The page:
The Five Biggest Mistakes New Leaders Make
Inexperience is opportunity. Learning from mistakes promotes growth and develops confidence. But making unnecessary mistakes is foolish.
Don’t learn everything from personal experience.
You grow the most at the beginning. Wise leaders learn from the experience of others.
The Five Biggest Mistakes New Leaders Make:
#1. Leading an unprioritized life. Leaders with too many priorities fail at everything they do. The top three priorities for all leaders:
- Priority #1: Personal development and well-being.
- Priority #2: Family.
- Priority #3: People development and relationships.
You’ll spend most of your time working in and on your business. Just don’t neglect your priorities.
#2. Working too hard. A bias to action – something most leaders possess – leads to low performance as time passes, unless you learn how to prioritize and rest. Learn to trust the people around you.
You can’t bring your best when you’re lost in the business.
#3. Chasing too many opportunities. Limit the sphere of your activities to the things you do well. Your first question is, “What needs to be done?” Drucker said the second question is, ““Of those things that would make a difference, which are right for me?”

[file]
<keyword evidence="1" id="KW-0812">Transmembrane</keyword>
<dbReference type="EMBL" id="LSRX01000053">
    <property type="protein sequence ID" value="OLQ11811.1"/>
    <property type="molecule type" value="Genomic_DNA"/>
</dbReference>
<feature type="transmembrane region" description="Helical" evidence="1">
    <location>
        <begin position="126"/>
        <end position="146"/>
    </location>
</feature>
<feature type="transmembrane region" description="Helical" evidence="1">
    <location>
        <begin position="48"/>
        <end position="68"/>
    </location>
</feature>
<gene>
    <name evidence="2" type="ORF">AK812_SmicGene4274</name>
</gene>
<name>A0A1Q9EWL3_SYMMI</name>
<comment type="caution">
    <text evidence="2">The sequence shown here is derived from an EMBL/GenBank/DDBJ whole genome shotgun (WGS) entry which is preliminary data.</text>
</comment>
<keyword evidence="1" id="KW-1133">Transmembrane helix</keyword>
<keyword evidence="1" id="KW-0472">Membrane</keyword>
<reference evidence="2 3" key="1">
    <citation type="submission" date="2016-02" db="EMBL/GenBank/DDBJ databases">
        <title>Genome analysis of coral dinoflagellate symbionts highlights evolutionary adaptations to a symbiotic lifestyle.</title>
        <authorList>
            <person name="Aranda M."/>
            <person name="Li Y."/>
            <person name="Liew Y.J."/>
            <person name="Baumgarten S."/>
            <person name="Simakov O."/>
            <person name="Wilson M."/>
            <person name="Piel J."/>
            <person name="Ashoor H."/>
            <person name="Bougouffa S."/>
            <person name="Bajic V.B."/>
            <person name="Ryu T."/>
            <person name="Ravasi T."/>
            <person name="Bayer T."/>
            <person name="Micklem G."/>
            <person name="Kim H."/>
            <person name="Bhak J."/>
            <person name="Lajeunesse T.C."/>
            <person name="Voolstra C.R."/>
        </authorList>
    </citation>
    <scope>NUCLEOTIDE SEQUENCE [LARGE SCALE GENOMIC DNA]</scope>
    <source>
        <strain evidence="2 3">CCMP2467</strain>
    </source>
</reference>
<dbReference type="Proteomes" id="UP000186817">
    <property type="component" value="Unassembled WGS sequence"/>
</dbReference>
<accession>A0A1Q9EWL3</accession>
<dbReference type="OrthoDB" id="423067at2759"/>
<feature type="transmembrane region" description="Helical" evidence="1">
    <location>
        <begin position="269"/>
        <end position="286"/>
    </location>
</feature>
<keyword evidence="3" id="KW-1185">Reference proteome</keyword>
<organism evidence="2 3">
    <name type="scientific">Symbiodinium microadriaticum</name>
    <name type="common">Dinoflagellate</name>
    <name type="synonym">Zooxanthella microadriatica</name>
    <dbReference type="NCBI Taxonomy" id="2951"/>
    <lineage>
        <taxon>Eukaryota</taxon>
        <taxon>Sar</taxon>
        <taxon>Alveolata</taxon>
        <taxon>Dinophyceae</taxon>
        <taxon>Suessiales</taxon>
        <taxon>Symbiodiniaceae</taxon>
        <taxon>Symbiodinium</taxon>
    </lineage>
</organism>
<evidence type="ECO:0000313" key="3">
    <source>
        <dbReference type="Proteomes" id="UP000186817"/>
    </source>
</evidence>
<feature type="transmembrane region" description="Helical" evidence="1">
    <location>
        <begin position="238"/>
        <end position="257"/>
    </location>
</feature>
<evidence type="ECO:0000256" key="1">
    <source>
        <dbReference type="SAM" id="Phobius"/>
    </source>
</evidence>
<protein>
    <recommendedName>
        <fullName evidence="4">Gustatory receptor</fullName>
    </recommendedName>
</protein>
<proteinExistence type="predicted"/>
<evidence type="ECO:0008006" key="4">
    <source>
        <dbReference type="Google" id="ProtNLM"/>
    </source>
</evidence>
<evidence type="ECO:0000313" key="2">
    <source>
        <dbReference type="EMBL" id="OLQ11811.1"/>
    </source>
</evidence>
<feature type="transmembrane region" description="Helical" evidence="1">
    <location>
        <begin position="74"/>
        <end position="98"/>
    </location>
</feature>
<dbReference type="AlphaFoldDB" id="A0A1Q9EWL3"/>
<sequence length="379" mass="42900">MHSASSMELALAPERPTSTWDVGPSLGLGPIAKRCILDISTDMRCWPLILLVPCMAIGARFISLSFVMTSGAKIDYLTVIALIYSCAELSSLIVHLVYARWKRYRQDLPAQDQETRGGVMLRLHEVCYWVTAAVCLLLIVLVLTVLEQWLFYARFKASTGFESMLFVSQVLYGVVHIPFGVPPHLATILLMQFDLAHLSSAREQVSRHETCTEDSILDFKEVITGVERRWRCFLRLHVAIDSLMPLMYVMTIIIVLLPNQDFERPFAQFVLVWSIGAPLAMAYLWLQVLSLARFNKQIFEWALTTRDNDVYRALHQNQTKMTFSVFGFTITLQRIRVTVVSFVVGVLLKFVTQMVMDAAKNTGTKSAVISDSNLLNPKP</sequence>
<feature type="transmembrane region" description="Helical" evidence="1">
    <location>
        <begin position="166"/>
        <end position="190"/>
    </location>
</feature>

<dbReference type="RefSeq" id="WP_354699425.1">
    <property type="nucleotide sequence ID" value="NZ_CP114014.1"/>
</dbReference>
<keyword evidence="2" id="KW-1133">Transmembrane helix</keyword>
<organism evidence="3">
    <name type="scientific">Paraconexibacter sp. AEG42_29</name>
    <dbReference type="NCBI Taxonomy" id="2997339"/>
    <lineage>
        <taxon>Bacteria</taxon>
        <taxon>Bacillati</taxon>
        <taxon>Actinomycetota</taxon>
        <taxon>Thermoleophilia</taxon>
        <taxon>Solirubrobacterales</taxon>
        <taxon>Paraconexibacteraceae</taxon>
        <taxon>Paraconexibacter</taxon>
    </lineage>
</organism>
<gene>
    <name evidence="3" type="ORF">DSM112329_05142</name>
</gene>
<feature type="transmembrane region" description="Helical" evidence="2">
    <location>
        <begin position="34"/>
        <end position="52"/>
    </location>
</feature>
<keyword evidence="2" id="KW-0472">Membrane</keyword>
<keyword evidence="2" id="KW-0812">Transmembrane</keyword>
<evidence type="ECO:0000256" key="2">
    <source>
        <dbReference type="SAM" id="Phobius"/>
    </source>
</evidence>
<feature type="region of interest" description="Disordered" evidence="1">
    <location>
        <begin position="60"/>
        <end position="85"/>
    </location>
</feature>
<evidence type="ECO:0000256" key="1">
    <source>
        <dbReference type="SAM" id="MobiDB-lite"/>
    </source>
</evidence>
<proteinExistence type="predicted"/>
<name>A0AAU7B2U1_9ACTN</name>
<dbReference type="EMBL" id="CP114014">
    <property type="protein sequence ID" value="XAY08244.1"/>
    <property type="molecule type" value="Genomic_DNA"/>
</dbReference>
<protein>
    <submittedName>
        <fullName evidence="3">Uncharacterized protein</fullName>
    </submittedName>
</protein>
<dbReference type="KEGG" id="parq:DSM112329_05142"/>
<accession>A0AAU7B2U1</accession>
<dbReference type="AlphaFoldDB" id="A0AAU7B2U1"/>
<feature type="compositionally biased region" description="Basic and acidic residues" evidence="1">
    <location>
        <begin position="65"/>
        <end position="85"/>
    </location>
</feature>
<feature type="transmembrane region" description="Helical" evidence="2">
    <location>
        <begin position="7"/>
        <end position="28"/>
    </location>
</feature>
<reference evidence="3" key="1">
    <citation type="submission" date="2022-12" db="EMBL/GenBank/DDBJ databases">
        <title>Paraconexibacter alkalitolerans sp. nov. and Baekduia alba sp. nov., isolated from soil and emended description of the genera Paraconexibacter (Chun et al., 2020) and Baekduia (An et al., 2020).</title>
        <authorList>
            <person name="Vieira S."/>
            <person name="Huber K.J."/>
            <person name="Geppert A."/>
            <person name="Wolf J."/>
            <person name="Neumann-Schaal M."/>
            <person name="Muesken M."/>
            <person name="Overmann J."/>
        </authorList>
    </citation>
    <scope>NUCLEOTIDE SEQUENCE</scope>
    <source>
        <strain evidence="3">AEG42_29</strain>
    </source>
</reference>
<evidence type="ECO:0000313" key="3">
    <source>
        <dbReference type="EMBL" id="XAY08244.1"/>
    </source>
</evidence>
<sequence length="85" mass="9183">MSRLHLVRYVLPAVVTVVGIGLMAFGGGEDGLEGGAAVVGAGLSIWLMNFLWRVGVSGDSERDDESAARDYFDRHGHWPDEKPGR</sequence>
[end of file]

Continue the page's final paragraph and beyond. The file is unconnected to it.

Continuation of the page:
#4. Neglecting feedback, both giving and receiving. Ask teammates:
- Based on my use of time, what are my priorities from your point of view?
- Based on my interactions, how am I making others feel about themselves?
- Based on my strengths, when am I at my best?
#5. Having all the answers. Tap into your ignorance. The practice of “not-knowing” elevates leaders more than having all the answers.
- Lead with confidence while staying curious.
- Ask, “What else?”
- Ask, “What do you think?”
Bonus mistakes new leaders make:
- Promoting new people too soon.
- Under-communicating mission and vision.
- Assuming others know what you want.
- Assuming you understand people’s motivations.
What mistakes do new leaders make?
How might new leaders avoid common “new leader” mistakes?
Wow! So useful and timeless; all excellent! The only thing I might add, although it could be implied from some of the other points, is “Seek a trusted mentor -if you don’t already have one.” I was fortunate to have a mentor before I was promoted into a formal leadership position. His advice, including some of these same points, was invaluable to me getting my feet on the ground without falling flat on my face. I would also add that the “bonus mistake” of micromanaging is one of the easiest for the new leader to make. You can guess how I know!
Thanks Jim. It truly is a huge mistake to not have a mentor and/or coach. I’m so glad you added this essential concept. Great add!